There are some great suggestions in there. For example, abolishing Sunday trading laws. This will free up businesses to trade if they wish, giving a much needed boost to the economy. If shops can open between 10am and 6pm, why not earlier or later? It doesn’t make sense any more – high streets are generally busy places on a Sunday, and there will be thousands of small shop owners that would dearly love the opportunity to stay open for business. Given that many may have had a tough time seeing out the recession, they’ll need extra support through the recovery – restricting the hours at which they can trade does not offer them the freedom to make the choices that will help them get back on their feet.
 
Another example is a call to abolish annual parking reports. Councils currently have to provide a report about their parking enforcement activities. There’s simply no need for councils to compile them – we’ve produced a comprehensive list of how much councils recouped in parking fines over two financial years. The lesson is that spending and income transparency will ensure that residents have full knowledge of how their council are performing in this area. A good example was the comparison between Sunderland and Newcastle in our report – despite having similar daytime populations the two councils recouped a vastly different amount in fines. Giving residents this kind of information allows them to hold their councils to account, and the local media did exactly that in the North East when we released the report.

Abolishing the Children and Young People’s Plan is another good call. It’s compliance that bogs down council departments that would prefer to be getting on with the job of actually looking after their young people. Why should bureaucrats in Whitehall tell, say, Oldham council how they should manage their children and young people’s services? The short answer is they shouldn’t. Note too that according to the Every Child Matters website, this Plan “should inform and be informed by the Sustainable Community Strategy (SCS) and the Joint Strategic Needs Assessment (JSNA).” Both of these acronymed regulations are down for the chop in H&F's list too. The extent to which these statutory requirements become intertwined shows that bureaucracy begets bureaucracy.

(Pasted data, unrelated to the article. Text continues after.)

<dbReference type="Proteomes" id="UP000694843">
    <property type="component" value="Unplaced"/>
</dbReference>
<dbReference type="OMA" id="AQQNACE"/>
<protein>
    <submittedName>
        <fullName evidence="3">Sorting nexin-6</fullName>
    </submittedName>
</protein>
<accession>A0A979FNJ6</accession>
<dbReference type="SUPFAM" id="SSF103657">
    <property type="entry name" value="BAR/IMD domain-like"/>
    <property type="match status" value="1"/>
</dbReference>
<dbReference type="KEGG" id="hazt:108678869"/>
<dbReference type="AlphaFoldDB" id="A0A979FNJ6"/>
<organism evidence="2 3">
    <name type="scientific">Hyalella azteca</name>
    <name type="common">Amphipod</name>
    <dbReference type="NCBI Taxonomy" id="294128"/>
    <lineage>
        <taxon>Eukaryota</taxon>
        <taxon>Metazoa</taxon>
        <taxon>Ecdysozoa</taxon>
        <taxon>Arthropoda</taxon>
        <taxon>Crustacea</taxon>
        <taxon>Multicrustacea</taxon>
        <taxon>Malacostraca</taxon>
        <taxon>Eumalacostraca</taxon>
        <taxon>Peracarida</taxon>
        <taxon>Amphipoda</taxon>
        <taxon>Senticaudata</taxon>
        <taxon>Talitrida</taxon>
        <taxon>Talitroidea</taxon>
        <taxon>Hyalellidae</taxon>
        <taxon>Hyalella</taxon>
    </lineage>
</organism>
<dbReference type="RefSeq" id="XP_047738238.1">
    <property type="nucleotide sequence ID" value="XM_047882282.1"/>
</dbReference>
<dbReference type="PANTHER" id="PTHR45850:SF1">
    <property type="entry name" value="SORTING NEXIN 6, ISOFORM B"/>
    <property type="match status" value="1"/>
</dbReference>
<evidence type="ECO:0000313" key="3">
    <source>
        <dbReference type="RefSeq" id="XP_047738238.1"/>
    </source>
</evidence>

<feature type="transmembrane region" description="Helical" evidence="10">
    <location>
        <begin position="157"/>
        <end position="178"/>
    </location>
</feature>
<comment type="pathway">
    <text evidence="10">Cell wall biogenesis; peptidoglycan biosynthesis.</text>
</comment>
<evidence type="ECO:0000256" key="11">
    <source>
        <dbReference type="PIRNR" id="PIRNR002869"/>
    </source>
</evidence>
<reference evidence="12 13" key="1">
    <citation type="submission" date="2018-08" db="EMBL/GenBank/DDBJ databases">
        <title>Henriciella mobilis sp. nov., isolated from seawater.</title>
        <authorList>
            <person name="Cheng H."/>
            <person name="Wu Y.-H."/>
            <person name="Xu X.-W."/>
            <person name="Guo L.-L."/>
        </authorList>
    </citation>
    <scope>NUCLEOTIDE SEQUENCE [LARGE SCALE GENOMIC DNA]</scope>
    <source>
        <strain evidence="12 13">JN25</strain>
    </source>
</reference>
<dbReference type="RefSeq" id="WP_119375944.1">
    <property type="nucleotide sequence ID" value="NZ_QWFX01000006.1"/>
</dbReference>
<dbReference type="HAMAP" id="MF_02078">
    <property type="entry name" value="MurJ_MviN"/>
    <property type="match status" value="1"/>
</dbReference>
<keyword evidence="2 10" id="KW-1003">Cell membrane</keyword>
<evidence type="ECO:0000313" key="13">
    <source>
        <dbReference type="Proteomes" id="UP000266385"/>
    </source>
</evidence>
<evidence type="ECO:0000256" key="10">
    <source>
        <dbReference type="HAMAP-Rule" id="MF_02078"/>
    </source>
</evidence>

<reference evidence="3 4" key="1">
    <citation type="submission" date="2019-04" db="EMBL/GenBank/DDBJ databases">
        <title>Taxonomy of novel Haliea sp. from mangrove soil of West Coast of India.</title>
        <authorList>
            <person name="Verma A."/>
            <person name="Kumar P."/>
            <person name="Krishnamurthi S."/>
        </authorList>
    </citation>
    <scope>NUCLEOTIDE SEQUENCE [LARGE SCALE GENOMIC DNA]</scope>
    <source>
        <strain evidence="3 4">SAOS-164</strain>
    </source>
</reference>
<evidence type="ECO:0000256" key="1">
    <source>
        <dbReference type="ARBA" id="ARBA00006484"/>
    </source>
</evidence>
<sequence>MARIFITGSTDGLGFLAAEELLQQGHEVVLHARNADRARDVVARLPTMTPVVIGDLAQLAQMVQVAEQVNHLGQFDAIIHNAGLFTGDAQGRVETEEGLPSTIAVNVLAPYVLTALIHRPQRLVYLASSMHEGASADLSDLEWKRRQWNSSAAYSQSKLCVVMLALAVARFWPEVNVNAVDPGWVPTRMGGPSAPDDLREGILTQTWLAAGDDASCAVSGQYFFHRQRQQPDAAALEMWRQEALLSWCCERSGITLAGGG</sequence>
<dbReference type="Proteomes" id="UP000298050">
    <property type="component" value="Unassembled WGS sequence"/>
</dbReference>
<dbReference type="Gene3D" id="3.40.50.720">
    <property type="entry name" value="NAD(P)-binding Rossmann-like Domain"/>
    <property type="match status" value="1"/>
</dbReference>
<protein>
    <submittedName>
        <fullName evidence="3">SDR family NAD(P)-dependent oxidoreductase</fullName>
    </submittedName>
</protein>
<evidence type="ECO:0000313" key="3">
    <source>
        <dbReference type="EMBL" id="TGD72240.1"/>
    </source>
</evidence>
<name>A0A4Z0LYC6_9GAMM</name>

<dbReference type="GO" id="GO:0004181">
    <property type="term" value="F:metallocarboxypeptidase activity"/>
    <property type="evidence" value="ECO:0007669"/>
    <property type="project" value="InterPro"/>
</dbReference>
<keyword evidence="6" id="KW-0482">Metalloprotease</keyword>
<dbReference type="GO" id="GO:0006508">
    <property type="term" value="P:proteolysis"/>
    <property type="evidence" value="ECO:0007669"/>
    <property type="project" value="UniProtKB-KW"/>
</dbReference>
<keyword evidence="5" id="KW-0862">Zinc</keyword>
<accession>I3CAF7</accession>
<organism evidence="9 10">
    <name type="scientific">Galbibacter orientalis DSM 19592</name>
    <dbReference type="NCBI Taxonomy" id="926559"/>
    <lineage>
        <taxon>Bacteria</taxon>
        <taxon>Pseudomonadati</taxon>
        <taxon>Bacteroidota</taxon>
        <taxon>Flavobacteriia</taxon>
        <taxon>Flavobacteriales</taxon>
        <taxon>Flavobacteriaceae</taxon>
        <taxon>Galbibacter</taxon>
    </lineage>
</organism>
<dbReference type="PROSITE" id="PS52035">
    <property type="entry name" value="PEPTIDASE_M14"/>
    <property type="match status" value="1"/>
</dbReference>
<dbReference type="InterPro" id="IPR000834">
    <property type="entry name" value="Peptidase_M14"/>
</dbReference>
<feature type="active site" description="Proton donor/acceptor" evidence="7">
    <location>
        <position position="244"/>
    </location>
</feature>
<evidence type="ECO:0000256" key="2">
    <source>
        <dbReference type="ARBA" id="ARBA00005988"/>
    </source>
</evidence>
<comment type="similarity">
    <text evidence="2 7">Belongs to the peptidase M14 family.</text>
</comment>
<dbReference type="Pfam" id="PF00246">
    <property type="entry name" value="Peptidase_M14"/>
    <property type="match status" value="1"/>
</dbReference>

And the list also says to scrap the requirement to place no smoking signs at each entrance to smoke-free premises. Not much else to add really, it’s a ridiculous requirement.
 
There is a slightly worrying inclusion in H&F's list regarding FOI. They say it takes massive resources to comply with the time-scales and requirements set out in the legislation. The implication is that they would like more time to process requests. Twenty working days is enough time as it is. Increased spending transparency should also negate many requests in the longer term as the council can simply refer people to the spending documents.

But for the most part, the suggestions are eminently sensible. Having spoken to many councillors and senior managers within local authorities, I’ve heard first hand the desperation to be released from the bureaucratic shackles of central government. Lots of money would be saved – H&F reckon £200 million across the country. All this from a more – dare I say it – common sense approach to local government.
 
In the long term though, real power invariably means more control over the purse strings. Fiscal decentralisation will mean that councils will have the autonomy to make genuinely local spending decisions, without being hamstrung by ring-fenced grants and endless statutory requirements. (See this paper by our Research Fellow Mike Denham for more details of the economic benefits of fiscal decentralisation.) If genuine localism is to be achieved it seems as if it will happen in phases. Removing great swathes of bureaucracy and red tape would be a very good and significant first step. Businesses could get on with doing business, council staff could get on with their jobs and local authorities could get on with providing the services that local people want. All of this without having to constantly report back to civil servants in Westminster, or fulfil some dubious target set by the department.